If your parents feel up for watching the newborn but might still be overwhelmed with three kids, would it be possible for someone else (a close friend of yours or a godparent or a sibling on your side) to watch the oldest child while the youngest two go to your parents? If you have someone who has already developed a bond with the oldest child it might be a good time for the kid to get some one on one time?

Jennifer T
Jennifer T

Great advice! I don’t see a bridezilla here. I agree that the mother of the groom should have as much time as possible to enjoy her son getting married and not be strapped down to babysitting duty. Bring the new baby if you are really set on going and hire some extra help for your parents at home if they need it.


We took my parents to watch the children during my brother in law’s destination wedding. Cost a couple of hundred euros extra (room, flights), but we made a nice little holiday out of it. My inlaws never even saw the children, because we didn’t take them to anything related to the wedding. My parents on the other hand only had to ‘babysit’ during the ceremony, dinner and party; we were there to take care of our children at all other times. Wouldn’t feel comfortable leaving my children (esp. so young) behind at all.


I just had my 3rd (he’s 5 months old), and personally I can’t imagine leaving him with family. It works for some people, but that is a LOT to ask or family, especially in addition to the older kids. My take on destination weddings in general is the people getting married can’t get too wrapped up in who and who cannot attend. It’s a ton of time and money to go there, so I maybe would be tempted to skip entirely. (This May just be the fact that my baby woke up every hour last night and I am very… Read more »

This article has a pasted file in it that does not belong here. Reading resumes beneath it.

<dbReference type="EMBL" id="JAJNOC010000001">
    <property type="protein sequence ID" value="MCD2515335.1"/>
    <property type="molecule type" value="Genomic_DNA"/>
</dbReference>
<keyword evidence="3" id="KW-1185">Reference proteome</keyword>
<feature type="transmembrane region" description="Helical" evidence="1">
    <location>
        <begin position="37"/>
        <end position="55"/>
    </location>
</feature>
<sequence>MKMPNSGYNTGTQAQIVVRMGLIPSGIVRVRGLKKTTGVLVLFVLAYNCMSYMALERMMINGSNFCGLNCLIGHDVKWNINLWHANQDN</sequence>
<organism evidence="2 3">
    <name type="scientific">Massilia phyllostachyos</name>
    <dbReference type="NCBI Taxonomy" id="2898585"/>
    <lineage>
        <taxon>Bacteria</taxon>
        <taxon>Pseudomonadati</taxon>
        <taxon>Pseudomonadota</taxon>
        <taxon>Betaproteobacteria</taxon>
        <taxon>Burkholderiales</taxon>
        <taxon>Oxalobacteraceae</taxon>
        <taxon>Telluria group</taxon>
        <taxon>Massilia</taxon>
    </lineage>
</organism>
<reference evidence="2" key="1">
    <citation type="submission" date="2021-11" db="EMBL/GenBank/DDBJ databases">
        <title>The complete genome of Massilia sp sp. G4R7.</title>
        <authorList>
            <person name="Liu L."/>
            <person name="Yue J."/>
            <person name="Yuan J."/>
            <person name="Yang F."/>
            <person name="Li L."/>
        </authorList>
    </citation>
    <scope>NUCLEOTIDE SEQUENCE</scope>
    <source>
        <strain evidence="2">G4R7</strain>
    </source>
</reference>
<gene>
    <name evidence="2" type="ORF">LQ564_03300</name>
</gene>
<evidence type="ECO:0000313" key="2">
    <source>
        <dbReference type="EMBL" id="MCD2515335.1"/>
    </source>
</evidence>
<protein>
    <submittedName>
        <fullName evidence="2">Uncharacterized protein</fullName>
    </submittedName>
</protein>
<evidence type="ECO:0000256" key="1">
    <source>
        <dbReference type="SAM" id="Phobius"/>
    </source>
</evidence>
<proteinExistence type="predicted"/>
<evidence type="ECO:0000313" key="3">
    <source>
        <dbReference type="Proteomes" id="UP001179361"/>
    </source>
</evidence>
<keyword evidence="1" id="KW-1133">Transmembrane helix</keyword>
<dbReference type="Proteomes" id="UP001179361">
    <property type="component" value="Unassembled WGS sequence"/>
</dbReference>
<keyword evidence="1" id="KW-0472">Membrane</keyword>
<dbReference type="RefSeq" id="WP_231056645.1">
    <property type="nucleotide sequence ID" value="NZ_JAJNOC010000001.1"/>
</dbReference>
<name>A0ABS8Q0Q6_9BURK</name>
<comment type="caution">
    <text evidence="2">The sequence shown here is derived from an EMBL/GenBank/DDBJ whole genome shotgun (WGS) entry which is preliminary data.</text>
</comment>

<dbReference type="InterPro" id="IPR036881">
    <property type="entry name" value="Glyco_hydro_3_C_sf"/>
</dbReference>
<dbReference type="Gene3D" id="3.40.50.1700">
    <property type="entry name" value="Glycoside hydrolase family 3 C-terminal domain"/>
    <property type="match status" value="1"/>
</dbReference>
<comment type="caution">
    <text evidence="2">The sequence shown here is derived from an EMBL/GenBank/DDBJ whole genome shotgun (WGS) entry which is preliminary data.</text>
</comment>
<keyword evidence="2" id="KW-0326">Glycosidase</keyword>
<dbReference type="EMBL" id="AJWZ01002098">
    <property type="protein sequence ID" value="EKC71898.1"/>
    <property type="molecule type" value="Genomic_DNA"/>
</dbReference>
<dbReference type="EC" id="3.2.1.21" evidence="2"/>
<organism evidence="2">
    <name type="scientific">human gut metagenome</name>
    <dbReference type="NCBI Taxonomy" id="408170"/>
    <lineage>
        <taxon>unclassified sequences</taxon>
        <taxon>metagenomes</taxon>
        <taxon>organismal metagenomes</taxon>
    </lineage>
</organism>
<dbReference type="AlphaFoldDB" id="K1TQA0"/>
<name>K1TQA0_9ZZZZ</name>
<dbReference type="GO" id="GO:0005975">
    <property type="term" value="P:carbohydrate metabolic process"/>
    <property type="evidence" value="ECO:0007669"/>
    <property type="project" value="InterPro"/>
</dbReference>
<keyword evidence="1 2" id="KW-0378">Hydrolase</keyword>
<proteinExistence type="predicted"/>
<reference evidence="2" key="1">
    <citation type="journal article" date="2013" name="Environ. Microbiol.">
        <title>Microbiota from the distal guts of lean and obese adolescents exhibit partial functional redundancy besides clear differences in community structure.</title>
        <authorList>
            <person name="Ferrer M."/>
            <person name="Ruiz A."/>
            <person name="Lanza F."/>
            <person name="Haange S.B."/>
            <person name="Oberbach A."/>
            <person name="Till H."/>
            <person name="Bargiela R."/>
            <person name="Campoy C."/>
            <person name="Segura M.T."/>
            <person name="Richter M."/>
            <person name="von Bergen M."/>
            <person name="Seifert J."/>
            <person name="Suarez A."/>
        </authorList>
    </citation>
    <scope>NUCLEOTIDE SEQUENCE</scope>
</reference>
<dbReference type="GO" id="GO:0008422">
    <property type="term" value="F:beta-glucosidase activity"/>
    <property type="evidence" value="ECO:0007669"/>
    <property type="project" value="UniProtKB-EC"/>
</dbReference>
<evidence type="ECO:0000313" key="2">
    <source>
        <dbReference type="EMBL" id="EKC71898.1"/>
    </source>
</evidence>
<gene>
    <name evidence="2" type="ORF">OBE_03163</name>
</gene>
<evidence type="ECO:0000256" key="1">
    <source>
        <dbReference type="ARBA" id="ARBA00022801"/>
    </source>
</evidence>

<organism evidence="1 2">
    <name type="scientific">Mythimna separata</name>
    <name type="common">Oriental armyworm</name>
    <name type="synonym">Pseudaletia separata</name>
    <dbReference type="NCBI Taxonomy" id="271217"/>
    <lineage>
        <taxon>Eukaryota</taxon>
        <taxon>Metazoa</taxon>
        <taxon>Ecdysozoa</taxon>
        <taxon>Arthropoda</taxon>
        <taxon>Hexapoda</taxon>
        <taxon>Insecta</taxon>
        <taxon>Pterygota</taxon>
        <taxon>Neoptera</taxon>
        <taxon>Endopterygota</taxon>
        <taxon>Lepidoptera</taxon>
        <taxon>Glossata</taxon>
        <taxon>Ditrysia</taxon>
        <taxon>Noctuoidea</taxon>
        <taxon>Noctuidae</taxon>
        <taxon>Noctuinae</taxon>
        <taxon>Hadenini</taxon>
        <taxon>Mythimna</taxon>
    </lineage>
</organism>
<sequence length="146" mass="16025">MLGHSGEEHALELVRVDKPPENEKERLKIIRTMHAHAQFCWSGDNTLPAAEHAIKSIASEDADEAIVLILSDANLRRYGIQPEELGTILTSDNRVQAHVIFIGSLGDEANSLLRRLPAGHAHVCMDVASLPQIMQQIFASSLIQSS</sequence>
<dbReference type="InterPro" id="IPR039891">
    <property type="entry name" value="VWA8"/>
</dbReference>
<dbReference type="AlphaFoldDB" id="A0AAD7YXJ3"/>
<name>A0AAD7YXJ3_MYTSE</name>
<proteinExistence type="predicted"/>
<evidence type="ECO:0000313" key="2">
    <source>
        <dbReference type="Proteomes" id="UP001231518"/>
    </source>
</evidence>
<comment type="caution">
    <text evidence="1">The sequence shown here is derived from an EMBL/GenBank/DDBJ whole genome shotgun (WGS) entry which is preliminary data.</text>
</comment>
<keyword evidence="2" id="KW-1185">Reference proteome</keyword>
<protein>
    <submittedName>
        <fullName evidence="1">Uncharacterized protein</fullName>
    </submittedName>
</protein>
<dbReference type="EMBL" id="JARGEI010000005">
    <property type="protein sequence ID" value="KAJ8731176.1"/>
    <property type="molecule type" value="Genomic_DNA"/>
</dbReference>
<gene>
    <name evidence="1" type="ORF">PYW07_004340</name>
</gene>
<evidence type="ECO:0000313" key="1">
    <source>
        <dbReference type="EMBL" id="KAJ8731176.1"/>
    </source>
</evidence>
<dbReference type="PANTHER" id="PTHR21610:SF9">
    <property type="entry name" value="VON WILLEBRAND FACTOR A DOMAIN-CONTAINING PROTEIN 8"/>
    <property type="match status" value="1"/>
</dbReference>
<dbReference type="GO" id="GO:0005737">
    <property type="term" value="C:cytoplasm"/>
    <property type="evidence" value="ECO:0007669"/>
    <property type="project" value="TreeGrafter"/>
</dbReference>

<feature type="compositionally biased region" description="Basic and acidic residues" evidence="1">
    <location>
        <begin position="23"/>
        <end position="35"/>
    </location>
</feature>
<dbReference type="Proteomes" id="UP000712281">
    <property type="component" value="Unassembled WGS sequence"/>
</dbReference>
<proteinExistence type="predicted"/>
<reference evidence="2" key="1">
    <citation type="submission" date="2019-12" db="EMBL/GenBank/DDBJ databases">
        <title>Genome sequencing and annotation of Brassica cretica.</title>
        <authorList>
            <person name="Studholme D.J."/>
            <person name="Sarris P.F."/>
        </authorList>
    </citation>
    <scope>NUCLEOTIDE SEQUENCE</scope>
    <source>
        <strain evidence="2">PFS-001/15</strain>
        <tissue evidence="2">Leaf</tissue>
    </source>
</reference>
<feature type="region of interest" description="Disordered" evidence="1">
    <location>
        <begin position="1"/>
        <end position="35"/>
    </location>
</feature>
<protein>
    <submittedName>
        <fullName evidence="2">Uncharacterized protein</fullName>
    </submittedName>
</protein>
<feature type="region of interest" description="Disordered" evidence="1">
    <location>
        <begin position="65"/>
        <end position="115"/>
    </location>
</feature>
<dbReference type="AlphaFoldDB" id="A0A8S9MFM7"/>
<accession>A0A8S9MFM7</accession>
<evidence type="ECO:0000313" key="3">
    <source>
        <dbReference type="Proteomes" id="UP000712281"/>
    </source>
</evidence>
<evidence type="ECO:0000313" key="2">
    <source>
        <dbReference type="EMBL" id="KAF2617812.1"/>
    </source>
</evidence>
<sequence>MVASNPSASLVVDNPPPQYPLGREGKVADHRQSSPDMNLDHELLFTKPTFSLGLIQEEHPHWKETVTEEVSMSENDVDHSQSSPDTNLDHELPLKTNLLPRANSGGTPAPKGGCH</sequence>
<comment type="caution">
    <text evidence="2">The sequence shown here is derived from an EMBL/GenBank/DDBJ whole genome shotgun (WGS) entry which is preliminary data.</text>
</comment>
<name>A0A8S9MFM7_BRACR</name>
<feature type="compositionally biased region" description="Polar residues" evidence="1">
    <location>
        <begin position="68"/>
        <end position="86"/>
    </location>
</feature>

Stephanie Berry
Stephanie Berry

Just one thing to figure out when bringing a newborn who will only be a few months old: will you have time to get him/her a passport? You cannot get a passport without evidence of U.S. citizenship, which requires both a Social Security Number and the baby’s birth certificate. Those both take about four weeks to get. Then BOTH parents have to appear in person with the baby to get the passport, with routine processing takes anywhere between four and six weeks old. It’s a lot of added stress to deal with on top of having a newborn. If your… Read more »


I have three children (7,5, and 1) and we just got back from an out-of-town family wedding, in which children were welcomed to the ceremony, but not the reception. Because it was A) assigned seating, not a buffet B) at the yacht club and C) she didn’t want kiddos. What we ended up with was that we stayed at a hotel within walking distance of the ceremony and reception, and my aunt put us in touch with some local sitters through the church. They met us at our room after the ceremony and watched the niblets there. (We were hoping… Read more »